Our Loss of Freedom is Our Fault

Mormon Chronicle EXCLUSIVE! Never before available personal writings of Elder H. Verlan Andersen.

One reason the conservative movement has not succeeded in halting the trend toward the welfare state is lack of unity and lack of a definite philosophy. Although there have been an enormous number of people over the years who have spoken out strongly against each new program and each new innovation, somehow the opposition to centralized government has not been organized well enough to bring the trend to a halt.

I have wondered if it is because of a lack of certainty which I have observed among people. I have wondered if it is because we have been fighting delaying actions and making retreats instead of coming out boldly and positively in favor of a program of our own. I have wondered if our difficulty is because we do not have a definite program, a political philosophy to which we could subscribe whole-heartedly, one which we could explain to ourselves and to anyone else, one which was simple and uncomplicated, which could be applied immediately to any action of government.

I Have Undertaken To Construct A Philosophy Which Was A Part Of My Religious And Moral Beliefs—One Which I Had Complete Faith In And Could Give My All For.

I have attempted to construct for myself a theory of government, a philosophy of political science in which I had unquestioning faith. To do this I had to first realize that I was dealing with a problem which was perhaps transcendent above all other problems of my existence, since it dealt with my free agency.

I find it impossible to keep my political beliefs and my religious beliefs separate. Being a member of the L.D.S. Church and believing as I do in the scriptures of the Church, I accept as a fact the intervention of the Lord in setting up the Constitution of the United States and the further statement that it should be established forever. I believe that free agency is first and foremost a religious question and that my own attitude toward it may be the most important belief that I hold.

Realizing the deep concern which the Lord has about this matter of free agency and that He provided us with our agency in the first place, I have assumed, and I believe rightly so, that the Lord would have given us plenty of guidance in forming a political philosophy if we would go to the right place to find it.

This is one subject about which the Lord does not desire that we become confused. He has every reason in the world to give us guidance here, if we know enough to hunt it out and believe it. Just as in our pre-earth life, we may well be divided in the next life according to the degree to which we understand and accept the Lord’s plan of freedom as set forth in our scriptures and the words of our prophets. (Ogden Speech, / /1966)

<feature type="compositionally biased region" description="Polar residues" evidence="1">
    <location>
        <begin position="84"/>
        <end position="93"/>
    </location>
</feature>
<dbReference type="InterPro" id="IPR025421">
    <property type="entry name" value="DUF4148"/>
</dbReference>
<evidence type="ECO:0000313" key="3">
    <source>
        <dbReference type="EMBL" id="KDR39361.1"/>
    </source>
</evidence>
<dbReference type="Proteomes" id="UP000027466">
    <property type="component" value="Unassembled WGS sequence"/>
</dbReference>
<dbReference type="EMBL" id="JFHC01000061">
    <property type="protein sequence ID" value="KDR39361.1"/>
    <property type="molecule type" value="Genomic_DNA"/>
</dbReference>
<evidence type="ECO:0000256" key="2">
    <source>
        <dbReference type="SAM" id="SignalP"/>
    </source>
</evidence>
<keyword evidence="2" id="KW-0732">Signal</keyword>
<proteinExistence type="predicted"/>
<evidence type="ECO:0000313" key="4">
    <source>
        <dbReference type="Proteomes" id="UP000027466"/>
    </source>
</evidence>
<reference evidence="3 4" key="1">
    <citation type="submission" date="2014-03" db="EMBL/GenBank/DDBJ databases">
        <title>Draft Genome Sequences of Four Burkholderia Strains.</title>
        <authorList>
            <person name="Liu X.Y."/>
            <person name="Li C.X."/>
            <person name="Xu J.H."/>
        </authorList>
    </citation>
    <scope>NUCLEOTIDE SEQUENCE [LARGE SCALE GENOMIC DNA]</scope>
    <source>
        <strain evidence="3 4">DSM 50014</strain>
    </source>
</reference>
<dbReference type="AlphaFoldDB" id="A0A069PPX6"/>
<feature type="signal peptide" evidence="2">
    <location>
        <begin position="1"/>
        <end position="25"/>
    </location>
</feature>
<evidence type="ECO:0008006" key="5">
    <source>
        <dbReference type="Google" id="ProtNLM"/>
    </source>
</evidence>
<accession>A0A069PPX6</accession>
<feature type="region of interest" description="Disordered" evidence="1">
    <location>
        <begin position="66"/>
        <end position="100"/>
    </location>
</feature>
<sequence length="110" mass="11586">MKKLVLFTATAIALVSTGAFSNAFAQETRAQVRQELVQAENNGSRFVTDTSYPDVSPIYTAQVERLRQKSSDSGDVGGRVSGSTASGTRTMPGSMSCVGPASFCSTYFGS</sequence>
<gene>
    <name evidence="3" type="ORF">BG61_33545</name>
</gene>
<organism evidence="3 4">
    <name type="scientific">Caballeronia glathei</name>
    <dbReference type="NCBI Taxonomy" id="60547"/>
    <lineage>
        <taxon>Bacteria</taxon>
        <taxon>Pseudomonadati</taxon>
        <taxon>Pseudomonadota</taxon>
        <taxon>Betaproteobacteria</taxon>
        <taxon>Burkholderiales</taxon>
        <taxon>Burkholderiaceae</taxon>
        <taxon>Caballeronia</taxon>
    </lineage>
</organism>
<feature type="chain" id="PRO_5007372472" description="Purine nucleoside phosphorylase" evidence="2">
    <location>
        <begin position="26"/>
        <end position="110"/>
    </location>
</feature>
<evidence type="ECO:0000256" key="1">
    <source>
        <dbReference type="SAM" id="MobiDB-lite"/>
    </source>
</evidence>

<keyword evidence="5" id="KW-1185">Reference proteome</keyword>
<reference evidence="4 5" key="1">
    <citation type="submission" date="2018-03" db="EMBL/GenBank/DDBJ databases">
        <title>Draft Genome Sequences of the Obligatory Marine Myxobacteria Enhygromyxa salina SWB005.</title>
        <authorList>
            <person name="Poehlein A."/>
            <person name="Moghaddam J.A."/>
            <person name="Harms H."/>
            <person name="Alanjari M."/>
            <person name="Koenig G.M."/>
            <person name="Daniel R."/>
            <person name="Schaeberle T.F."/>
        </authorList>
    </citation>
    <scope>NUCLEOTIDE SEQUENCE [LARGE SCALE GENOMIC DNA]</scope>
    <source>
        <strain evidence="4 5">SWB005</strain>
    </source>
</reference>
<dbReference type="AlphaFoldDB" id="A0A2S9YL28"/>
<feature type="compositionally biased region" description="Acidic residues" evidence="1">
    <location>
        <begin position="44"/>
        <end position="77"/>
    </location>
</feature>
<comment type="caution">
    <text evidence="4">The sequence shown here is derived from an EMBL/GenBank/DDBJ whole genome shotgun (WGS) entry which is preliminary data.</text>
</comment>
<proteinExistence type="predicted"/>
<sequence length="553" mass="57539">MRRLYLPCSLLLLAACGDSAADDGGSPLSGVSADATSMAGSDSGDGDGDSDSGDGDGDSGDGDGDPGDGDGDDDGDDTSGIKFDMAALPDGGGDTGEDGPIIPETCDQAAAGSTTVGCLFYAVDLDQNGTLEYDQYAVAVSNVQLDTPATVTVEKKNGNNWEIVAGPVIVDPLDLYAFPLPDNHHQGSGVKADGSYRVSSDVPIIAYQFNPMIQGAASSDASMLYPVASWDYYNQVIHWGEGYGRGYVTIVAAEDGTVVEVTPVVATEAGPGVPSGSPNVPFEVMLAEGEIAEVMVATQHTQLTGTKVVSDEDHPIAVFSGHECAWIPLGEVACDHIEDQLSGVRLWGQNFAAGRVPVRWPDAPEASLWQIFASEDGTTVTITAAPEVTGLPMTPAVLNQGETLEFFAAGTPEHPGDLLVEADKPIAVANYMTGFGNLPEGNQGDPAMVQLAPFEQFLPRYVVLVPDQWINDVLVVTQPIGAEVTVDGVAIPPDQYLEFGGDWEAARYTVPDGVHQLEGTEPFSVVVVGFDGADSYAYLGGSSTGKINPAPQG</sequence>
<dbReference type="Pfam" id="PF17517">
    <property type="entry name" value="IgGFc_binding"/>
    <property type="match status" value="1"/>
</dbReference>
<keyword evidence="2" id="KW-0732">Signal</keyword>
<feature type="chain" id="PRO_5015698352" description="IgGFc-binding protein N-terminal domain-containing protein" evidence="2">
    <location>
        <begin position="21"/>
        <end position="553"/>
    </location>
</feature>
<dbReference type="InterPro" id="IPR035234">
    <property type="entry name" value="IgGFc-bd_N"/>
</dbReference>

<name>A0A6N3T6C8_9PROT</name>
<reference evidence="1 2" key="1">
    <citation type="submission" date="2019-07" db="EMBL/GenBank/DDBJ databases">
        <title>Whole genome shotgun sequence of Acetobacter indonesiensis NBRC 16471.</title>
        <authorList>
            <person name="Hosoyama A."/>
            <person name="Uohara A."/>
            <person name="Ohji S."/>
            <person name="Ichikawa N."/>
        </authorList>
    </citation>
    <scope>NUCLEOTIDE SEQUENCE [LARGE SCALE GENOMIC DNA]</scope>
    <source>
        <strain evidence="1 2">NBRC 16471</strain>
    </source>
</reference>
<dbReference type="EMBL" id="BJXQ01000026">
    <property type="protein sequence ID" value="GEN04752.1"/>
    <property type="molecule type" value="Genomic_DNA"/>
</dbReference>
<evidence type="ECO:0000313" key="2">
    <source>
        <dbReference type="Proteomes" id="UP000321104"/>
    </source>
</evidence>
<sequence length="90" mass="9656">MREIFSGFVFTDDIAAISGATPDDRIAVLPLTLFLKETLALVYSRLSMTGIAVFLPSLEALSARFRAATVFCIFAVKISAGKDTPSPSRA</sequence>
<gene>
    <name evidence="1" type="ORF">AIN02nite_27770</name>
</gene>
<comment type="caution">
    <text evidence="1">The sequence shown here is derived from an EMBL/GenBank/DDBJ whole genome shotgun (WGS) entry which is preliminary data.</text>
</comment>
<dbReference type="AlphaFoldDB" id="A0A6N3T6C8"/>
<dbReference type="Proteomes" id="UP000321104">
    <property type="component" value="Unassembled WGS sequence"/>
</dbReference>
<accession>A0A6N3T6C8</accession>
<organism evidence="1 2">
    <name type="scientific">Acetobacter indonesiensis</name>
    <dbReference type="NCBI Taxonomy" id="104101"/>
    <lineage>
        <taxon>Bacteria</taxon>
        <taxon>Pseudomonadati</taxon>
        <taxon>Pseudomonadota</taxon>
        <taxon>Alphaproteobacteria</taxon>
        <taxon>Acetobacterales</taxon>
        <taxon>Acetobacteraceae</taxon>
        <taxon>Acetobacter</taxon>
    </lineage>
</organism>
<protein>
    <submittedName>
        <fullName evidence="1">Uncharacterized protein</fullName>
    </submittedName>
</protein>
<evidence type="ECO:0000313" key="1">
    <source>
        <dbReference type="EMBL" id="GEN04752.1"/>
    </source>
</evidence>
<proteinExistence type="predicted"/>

37 thoughts on “Our Loss of Freedom is Our Fault”

  1. Love Elder Andersen’s writings. But am I alone in feeling like this article is incomplete? I thought he was going to deliver a simple and powerful boiling down of the Lord’s “political science” only to feel let down. Then again maybe that’s the slothful servant in me. :(

  2. That can’t be it. He was just getting warmed up. Now I feel the great and terrible need to try and find the rest of this speech. Thanks.

  3. accountablemormon

    Elder Anderson was a wise man. He had good things to say. Personal responsibility and accountability are vital. “Living” freedom is important. All of us can make choices that expand our freedom. But citizenship freedom has been slowly eroding for generations. To say that all of us are responsible is somewhat narrow when many of the ancestors who allowed such things as the Federal Reserve Act were simply trying to keep body and soul together and were probably barely aware of it. My ancestors probably didn’t even get newspapers, and even then newspaper journalism was slanted.

  4. I concur with the previous two comments. It certainly doesn’t sound as though his message is complete. I’ll be looking forward to seeing more!

  5. I too, feel the need for more. One of my frustrations over the years of seeing our freedoms being taken away is what to do to stop it. I have tried writing/calling to congressmen, but they seem to have their own minds made up regardless of what I have to say, and all I get is a form letter back about why they have made their decision. It has been made very difficult to even be able to contact a congressman (most of them, there are a few who listen) and I feel I’ve even lost the freedom to influence my representative . Joining a group doesn’t seem to work either, as we see by the Tea Party. Real answers would be very welcome.

  6. G. Michael Craig

    H. Verlan Andersen wrote 5 books. I consider them to be the most priceless additions EVER to my library, inasmuch as they explain in more complete and practical detail the plan of salvation, and the reasons that most LDS will NOT qualify for exaltation, as per the parables of the wheat and tares, and the ten virgins, and statements by many latter-day prophets over the years, like Heber J. Grant. Anyone who truly has a hunger for such knowledge, and who desires to know ahead of time whether he or she will be judged either a wise or a foolish virgin, had better get these books, and read them several times, starting first with “Many are Called But Few are Chosen”, the most significant book I ever read, behind only the Book of Mormon, and the only book to my knowledge .